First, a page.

LOD, ISRAEL, OCT. 15 -- For 17 years, Ida Nudel dreamed of Israel, a place shehad never seen. She goaded the Soviet Union by publicly demanding the right to leave, and the government responded by sentencing her to four years' exile in Siberia. When she tried to return to Moscow afterward, she was denied residence, hounded by KGB agents and forced to wander homeless for months.

Her search ended tonight. To a cheering crowd of dignitaries, celebrities and well-wishers, the frail woman who has been described as the heart and soul of the Jewish emigration movement in the Soviet Union arrived in the homeland of her dreams.

"For me it is the moment of my life," she told a throng of reporters at Ben-Gurion Airport. "I am home . . . . Some hours ago I was almost a slave in Moscow. Now I am a free person in my own country, amongst my own people."

She arrived direct from Moscow on the private Boeing 727 of American Jewish billionaire Armand Hammer, a longtime friend of the Soviet Union who personally appealed to the Russian leadership for her release. It came on the eve of Secretary of State George P. Shultz's trip to Moscow and is considered to be a gesture of conciliation before that visit.

But her arrival here was also a personal triumph for a woman whose tenacity made her the guardian angel and abiding symbol of the struggle of thousands of Jews to leave the Soviet Union.

"I never believed they would let her out," said actress Jane Fonda, one of the many celebrities who had rallied to Nudel's cause.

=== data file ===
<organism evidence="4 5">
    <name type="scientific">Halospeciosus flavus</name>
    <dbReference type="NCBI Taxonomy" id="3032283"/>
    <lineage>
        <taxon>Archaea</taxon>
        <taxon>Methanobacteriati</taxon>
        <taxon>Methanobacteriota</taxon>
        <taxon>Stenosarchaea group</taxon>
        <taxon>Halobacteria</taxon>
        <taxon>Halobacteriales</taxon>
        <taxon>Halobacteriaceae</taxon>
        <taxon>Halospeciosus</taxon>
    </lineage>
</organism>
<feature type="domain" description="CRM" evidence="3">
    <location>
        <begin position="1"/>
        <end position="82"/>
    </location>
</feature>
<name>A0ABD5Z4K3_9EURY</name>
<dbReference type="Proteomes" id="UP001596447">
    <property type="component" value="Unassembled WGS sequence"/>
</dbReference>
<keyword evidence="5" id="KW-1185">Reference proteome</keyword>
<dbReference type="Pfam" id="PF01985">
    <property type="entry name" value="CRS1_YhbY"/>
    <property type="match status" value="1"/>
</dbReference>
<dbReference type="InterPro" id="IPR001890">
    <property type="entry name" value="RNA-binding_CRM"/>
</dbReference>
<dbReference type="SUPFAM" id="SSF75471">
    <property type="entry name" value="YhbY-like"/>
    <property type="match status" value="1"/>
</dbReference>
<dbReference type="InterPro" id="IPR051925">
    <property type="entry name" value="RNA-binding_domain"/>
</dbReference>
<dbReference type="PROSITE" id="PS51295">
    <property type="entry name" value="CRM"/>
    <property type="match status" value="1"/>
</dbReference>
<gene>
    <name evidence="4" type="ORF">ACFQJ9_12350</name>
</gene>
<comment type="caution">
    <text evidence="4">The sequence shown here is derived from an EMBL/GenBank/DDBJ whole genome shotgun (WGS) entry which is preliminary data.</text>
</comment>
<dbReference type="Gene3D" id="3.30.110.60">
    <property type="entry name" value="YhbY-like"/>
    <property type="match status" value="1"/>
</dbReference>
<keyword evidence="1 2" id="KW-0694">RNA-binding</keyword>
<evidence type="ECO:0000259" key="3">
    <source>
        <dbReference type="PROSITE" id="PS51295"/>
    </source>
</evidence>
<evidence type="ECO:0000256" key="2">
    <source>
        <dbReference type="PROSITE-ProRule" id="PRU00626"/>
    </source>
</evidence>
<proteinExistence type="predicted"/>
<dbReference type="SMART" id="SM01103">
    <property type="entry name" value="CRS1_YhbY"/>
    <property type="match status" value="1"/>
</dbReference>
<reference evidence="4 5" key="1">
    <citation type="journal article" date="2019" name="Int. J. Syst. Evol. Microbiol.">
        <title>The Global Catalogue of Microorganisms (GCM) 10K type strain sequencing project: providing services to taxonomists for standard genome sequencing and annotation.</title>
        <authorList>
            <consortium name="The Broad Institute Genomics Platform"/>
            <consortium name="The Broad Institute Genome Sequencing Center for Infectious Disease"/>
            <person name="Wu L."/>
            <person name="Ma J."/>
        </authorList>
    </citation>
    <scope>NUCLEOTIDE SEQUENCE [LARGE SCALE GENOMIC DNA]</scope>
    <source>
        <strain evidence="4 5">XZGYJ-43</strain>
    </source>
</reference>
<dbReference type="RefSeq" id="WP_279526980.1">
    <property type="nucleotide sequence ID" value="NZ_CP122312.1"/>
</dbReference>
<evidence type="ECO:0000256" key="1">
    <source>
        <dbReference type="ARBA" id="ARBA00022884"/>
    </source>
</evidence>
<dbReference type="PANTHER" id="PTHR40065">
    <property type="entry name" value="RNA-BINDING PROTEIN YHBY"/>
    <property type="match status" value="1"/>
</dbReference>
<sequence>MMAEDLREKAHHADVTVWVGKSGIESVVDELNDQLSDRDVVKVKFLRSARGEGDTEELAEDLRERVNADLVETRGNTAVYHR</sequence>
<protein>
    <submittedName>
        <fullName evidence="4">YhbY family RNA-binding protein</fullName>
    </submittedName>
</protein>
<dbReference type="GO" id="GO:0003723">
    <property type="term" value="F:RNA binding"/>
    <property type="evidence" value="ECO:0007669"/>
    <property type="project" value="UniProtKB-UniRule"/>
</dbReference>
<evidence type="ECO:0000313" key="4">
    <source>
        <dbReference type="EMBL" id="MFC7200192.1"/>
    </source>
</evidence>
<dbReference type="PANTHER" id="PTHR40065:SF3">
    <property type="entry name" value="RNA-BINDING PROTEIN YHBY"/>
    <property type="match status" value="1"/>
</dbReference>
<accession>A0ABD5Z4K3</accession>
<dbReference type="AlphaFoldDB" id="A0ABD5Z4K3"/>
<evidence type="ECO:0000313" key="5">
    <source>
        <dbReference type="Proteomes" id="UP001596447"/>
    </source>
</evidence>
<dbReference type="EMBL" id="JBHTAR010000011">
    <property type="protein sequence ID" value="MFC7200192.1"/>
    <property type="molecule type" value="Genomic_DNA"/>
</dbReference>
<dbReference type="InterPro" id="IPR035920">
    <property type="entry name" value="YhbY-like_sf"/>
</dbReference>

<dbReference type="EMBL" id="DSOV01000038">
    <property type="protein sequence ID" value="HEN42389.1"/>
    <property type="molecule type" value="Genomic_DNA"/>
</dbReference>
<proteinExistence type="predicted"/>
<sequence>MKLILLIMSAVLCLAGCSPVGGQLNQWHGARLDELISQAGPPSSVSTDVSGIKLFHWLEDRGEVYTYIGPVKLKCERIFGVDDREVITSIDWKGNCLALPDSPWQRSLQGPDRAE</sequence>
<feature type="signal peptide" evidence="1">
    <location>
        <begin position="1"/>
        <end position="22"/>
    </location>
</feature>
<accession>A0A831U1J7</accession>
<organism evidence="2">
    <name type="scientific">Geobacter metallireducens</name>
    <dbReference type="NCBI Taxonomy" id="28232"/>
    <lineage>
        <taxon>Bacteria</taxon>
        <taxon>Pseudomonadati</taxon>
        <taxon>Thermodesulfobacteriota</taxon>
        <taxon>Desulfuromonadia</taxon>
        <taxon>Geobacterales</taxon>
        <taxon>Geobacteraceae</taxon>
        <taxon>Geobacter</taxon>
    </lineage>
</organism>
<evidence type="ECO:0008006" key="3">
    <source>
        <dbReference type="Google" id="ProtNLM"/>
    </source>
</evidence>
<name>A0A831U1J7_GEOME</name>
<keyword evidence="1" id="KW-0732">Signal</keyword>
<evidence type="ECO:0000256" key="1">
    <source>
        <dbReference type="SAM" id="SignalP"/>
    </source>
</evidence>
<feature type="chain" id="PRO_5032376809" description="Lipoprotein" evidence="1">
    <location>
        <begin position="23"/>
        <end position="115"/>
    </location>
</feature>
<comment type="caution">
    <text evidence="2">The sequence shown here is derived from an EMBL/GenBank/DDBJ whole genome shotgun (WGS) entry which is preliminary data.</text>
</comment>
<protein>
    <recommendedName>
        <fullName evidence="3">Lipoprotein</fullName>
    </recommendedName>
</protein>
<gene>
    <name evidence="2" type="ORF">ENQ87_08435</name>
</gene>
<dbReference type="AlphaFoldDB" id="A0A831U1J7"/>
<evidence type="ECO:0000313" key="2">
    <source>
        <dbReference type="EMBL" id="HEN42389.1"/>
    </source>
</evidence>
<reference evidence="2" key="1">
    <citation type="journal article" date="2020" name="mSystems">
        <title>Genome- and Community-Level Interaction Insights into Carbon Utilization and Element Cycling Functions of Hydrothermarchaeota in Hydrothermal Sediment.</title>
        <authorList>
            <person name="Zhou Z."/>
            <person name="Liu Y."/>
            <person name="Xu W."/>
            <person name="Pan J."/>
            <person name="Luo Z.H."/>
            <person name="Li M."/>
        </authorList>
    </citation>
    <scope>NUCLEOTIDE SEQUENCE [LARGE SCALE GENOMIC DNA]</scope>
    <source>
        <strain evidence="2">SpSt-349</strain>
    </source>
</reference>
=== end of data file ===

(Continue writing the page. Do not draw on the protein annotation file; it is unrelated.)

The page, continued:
Of all the "refuseniks" -- Jews denied permission to emigrate -- "I think Ida was the most hated by the KGB . . . . She's little and she's beautiful, but she's also a strategist," said Fonda, who said the lesson Nudel taught the world was "never lose hope."

Her arrival became an international media event and everyone, it seemed, wanted a piece of the spotlight. Prime Minister Yitzhak Shamir and Foreign Minister Shimon Peres, the country's rival political leaders, jostled each other for position beside her when Nudel and her collie, a longtime companion from the years in Siberia, walked down the ramp from Hammer's airplane.

Both leaders gave speeches at the terminal stressing Israel's insistence that thousands of other refuseniks be allowed to emigrate directly to Israel. Most of the trickle of Jews who have been allowed to leave in recent years have gone to the United States and other western countries, not to Israel.

Peres called the emigration of Russian Jews "the second Exodus" and said the story of the refuseniks was "the story of the Jewish people." Shamir said, "We think today the time has arrived not to fight any more for the rights of individuals, even though they are heroes, but for a national struggle in the name of our motherland, for the repatriation of our brothers in exile."

Shultz spoke to Nudel from Washington by telephone, and there were also several speeches by Israeli immigration officials. There was also a brief speech by Hammer, who said Soviet Foreign Minister Eduard Shevardnadze had given him his personal pledge of Nudel's release three weeks ago.